Between 2012 and 2022, construction was the single biggest contributor to economic growth in Nelson Tasman - $222m out of a total increase in GDP of $1,524m. It was also the industry which created the most jobs - 2,000 out of 9,500.

Workforce demand profiling indicates an ongoing demand for construction workers with relevant qualifications. Critical workforce shortages are expected in residential and non-residential building construction, road and bridge construction, electrical services, and painting and decorating services.[11]

Two people looking at building plans on a table inside a house under construction.


Nelson Tasman has more than 2,700 jobs in fishing, aquaculture, and seafood processing, representing 4.7% of employment, compared to 0.4% nationally. The region, together with Marlborough, has the highest share of employment in New Zealand dedicated to ocean food production. 

Nelson Tasman is also a leading region in industries that support the ocean economy, including boat building and repairs, textiles (ropes), scientific research, and specialisations in high-value products such as nutraceuticals and fish oils.

This clustering of activity, coupled with the supporting infrastructure, builds the region’s competitive advantage in the ocean economy. The New Zealand Government’s Aquaculture Strategy outlines opportunities to grow the aquaculture industry to $3 billion in annual sales by 2035, up on $600+ million in annual sales when the strategy was released in 2019.

New Zealand Government’s Aquaculture Strategy [PDF, 2.0MB](external link) — Ministry for Primary Industries

Forecast job openings for Nelson Tasman show gaps in key sectors, including construction. Table 1 below shows industries where demand is expected to be high in the region in 2028.

Table 1: Forecast skill shortages for Nelson Tasman in 2028

In 2028, jobs in these industries are expected to make up a considerable number of all job openings in the region and demand is expected to be higher than the national average

Retail Trade

  • Supermarket & Grocery Stores
  • Hardware & Building Supplies Retailing
  • Car Retailing
  • Department Stores
  • Other Store-Based Retailing


  • Seafood Processing
  • Log Sawmilling
  • Reconstituted Wood Product Manufacturing
  • Wine & Other Alcoholic Beverage Manufacturing
  • Other Machinery & Equipment Manufacturing

Health Care & Social Assistance

  • Hospitals
  • Aged Care Residential Services
  • Other Allied Health Services
  • Other Health Care Services


  • House Construction
  • Electrical Services
  • Non-Residential Building Construction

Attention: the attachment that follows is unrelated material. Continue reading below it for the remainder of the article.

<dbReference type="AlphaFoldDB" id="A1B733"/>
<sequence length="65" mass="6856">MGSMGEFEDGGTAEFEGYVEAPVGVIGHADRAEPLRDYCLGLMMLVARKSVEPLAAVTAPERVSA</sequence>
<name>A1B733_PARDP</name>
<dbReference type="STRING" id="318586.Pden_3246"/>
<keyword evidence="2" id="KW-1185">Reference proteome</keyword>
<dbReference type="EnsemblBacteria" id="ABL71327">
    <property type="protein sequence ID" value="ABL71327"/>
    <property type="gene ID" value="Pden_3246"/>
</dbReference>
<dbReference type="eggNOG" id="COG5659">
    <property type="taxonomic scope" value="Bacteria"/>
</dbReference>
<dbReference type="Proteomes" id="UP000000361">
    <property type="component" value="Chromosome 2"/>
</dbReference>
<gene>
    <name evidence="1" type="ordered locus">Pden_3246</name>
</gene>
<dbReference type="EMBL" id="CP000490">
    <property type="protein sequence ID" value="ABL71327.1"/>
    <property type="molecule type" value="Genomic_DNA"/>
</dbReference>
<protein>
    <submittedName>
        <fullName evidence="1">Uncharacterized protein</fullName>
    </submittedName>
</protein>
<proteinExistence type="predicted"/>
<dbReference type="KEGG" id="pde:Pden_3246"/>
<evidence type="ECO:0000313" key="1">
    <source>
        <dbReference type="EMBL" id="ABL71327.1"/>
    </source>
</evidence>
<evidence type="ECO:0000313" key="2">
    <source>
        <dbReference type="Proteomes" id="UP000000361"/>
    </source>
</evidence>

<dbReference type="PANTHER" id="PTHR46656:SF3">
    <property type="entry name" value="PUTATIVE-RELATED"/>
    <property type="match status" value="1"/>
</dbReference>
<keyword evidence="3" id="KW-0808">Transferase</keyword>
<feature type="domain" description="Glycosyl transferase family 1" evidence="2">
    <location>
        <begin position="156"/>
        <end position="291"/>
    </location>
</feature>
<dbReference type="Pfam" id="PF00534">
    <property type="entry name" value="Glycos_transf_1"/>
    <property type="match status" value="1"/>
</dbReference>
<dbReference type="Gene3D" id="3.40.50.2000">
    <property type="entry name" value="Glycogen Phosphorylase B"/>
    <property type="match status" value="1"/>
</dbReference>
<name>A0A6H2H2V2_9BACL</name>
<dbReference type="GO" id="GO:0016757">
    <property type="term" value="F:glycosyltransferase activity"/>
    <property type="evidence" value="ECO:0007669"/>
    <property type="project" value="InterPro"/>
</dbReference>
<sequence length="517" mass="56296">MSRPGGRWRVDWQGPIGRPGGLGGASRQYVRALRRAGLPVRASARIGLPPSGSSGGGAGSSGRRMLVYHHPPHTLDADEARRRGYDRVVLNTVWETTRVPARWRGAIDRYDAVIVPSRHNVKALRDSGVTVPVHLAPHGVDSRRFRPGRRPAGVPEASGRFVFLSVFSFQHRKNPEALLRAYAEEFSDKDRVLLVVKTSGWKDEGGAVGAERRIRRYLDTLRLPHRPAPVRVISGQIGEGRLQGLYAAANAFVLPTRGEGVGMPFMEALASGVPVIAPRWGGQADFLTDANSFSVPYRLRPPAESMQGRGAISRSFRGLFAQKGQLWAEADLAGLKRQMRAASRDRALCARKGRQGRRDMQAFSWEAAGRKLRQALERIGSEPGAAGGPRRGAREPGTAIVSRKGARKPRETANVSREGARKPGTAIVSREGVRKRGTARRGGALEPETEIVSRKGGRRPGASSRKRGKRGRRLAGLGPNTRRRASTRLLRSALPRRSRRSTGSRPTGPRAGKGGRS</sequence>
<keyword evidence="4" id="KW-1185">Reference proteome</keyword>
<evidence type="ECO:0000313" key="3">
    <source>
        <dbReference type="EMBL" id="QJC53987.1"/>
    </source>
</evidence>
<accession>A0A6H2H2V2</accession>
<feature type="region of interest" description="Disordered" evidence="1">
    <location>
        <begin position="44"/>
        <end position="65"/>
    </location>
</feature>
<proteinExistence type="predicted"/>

• Road & Bridge Construction
  • Painting & Decorating Services

Agriculture, Forestry & Fishing

  • Apple & Pear Growing
  • Logging
  • Vegetable Growing (outdoors)
  • Dairy Cattle Farming
  • Other Agriculture & Fishing Support Services

In 2028, jobs in these industries are expected to make up a considerable number of all job openings in the region

Accommodation & Food Services

  • Cafes & Restaurants
  • Accommodation
  • Takeaway Food Services
  • Pubs, Taverns & Bars

Professional, Scientific & Technical Services

  • Management Advice & Other Consulting Services
  • Scientific Research Services
  • Legal Services
  • Engineering Design & Consulting Services

Education & Training

  • Secondary Education
  • Primary Education
  • Higher Education
  • Preschool Education

Source: 2028 Infometrics forecasts for the Nelson Tasman Region, ANZSIC Level 1 and Level 4

Worker sorting apples on a production line.

Photo taken by Oliver Weber, sourced from www.nelsontasman.nz


[1] Nelson Tasman Annual Economic Profile 2022, Infometrics, accessed 9 May 2023

[2] Nelson Tasman Regional Economic Profile, Infometrics, accessed January 2023 and Nelson Tasman Productivity Gap 2022 Supplementary Update, People and Places [PDF, 346KB](external link), February 2023.

[3] Nelson-Tasman Regional Economic Briefing – 2022 data update, Benje Patterson, March 2023 (unpublished)

[4] Household Labour Force Survey, Stats NZ, published May 2023

[5] Region by Variable (Monthly) Table, Employment Indicators (MEI), Stats NZ, accessed 7 June 2023

[6] Ngā Kete, accessed 20 April 2023

[7] Household Labour Force Survey, Stats NZ, published May 2023

[8] Annual Economic Profile, Infometrics, accessed 7 June 2023

[9] Infometrics Regional Economic Profile, accessed 19 May 2023

[10] Annual Economic Profile, Infometrics, accessed 7 June 2023

[11] Infometrics Industry Employment Projections for 2028

[12] Nelson-Tasman Regional Economic Briefing – 2022 data update, Benje Patterson, March 2023 (unpublished)